In order to produce the podcast and keep content up free for you, I work with partners so this post may contain affiliate links. Please read my full disclosure for more info.

Public school is “…maintained at public expense for the education of the children of a community or district and that constitutes a part of a system of free public education commonly including primary and secondary schools” according to the dictionary. That sounds great, but if the schools are free why are parents paying so many fees?

The fees are nothing new. As a military family we moved a lot when I was growing up. I remember one school district charged fees to rent the textbooks. But there is a perception that there are more as a result of the poor economy.

We're not talking about costs for extras like yearbooks and prom, but rather items that we expect to be included.


The school district we lived in while our kids were growing up didn't provide buses to school after grade school. We either had to drive them or pay for public buses.

Having to buy a bus pass every month was a hassle and additional expense but the high school was about 10 miles away. It was all a matter of geography because the school district next to us provided buses through 12th grade.

Lab, Technology and Instruction

Science and technology classes require supplies and/or equipment that the typical class does not. Some schools are now passing these higher costs to the students or to be more precise, their parents. Many of these classes are required for students wanting to continue on to universities.

Advanced placement courses, which didn't exist all that long ago, are also bringing in revenue at some schools.

Sports and Extra-Curricular Activities

Students may need more than skill or drive to participate in school sports now. All it used to cost was the price of the physical. Now many schools charge athletic fees which range from $35 to $200 per sport.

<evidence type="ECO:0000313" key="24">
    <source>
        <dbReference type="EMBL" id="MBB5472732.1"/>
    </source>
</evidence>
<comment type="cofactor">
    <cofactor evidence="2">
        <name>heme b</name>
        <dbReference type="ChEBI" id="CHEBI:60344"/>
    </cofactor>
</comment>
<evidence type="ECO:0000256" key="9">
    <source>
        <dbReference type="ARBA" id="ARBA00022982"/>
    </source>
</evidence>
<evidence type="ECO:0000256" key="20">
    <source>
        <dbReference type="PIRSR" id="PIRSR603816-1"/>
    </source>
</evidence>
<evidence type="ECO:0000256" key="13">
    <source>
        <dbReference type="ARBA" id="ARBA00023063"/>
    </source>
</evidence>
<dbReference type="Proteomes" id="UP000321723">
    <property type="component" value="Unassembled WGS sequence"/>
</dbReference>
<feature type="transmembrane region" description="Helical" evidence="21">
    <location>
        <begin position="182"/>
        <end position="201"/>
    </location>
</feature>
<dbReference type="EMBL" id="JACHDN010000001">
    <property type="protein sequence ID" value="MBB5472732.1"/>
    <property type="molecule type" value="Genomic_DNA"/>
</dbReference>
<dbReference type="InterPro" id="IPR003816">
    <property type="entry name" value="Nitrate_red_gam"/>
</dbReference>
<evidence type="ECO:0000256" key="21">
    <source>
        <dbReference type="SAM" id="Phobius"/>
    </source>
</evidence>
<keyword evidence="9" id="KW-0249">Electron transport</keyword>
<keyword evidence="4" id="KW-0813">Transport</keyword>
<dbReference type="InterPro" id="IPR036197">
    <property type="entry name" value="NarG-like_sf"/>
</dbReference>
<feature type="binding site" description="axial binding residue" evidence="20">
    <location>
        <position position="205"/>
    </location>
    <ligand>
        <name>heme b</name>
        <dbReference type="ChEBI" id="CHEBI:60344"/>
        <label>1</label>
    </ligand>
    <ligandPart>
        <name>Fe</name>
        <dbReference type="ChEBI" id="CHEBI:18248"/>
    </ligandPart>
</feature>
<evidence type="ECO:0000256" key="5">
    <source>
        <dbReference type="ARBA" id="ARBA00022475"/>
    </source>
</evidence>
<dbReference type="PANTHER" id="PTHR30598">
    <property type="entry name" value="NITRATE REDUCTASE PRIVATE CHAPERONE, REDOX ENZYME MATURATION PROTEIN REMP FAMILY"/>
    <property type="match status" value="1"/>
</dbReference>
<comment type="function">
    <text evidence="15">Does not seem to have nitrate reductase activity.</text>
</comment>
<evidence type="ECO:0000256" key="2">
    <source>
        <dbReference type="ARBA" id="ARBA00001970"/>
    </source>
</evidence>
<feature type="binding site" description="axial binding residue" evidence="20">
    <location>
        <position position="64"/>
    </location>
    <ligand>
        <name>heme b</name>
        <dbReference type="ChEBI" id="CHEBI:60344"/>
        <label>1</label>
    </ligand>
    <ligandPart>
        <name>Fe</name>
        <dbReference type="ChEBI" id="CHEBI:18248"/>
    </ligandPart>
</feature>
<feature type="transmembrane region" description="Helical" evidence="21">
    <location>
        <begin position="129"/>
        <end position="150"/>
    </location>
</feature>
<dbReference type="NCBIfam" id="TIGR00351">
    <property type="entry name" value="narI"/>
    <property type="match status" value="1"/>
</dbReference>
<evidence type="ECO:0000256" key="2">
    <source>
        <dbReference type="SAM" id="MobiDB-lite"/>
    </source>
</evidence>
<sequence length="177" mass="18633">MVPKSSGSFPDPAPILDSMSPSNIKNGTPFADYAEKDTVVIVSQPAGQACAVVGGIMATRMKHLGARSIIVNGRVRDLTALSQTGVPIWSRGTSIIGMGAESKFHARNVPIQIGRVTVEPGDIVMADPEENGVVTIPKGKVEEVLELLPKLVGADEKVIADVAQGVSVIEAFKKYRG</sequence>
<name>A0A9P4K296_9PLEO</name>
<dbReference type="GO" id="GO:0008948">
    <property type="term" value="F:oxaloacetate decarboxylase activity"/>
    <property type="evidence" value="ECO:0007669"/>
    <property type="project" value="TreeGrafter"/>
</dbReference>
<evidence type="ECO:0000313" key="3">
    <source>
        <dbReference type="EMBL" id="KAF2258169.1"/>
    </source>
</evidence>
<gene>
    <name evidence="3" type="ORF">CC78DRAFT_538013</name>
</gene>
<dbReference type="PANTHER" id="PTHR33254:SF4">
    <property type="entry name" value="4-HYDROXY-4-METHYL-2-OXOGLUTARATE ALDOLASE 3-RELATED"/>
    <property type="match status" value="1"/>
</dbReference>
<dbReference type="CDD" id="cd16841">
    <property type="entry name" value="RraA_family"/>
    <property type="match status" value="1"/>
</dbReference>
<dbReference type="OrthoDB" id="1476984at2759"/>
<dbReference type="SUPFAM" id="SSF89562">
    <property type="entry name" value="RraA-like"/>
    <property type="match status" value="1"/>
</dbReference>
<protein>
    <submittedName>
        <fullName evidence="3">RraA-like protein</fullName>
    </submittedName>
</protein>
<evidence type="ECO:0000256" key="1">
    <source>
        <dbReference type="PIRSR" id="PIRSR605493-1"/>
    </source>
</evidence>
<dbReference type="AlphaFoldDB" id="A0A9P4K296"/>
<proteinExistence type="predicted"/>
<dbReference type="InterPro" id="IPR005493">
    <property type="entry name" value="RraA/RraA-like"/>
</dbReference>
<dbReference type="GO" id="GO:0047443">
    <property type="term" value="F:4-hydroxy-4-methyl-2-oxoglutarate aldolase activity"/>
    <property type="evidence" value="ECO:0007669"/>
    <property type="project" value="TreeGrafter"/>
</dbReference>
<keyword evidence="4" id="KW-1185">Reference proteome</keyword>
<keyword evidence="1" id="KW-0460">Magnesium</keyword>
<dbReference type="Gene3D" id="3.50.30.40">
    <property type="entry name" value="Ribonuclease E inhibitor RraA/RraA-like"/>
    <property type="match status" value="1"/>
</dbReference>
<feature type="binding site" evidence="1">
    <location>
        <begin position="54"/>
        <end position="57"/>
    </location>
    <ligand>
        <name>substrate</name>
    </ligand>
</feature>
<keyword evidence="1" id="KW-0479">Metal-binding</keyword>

Then there is band, cheer-leading, clubs and more activities that also have, you guessed it, fees. Even graduation can have a $30 or higher fee!

One family mentioned in a recent article spent over $4,000 in fees for their four kids to participate in sports, band, classes and activities. This is on top of the property taxes paid that is dedicated to pay for public education.

I understand why the schools are adding costs here and there. Their budgets have been cut by states, cities and counties that have vastly decreased tax revenues. They're trying to figure out how to provide the same services with less money.

That doesn't make it right. Public school should be free; that's the promise we've always had in this country. What's your opinion on public school fees?

About Kay Lynn

To be sure not to miss any Bucksome Boomer's Journey to Retirement updates subscribe via RSS reader or by Email.

Feel free to chat with me on twitter.

12 comments add your comment

  1. I teach in public schools. People have more respect for things they pay for versus receive for free. I am not advocating charging fees because it will fall on the poorest students and families. I taught at a Title 1 (Federal program for economically disadvantaged families) high school. They received free breakfast and lunch, but many did not eat it. Instead they would buy chips and soda from fellow students. Since students did not pay for the food, they did not care. The school does not change because the food is funded by the government. This is an example of bad management, but circumstances does not discourage it.

  2. I dont mind paying public school fees, as long as the money wasnt being wasted. You’ll either pay for the bus service in fees, or they will increase your taxes – the money for the bus has to come from somewhere.

  3. I have worked in public schools and also raised my children in public schools so I have seen both sides of the equation as a tax paying parent and an employee whose salary was paid by those taxes.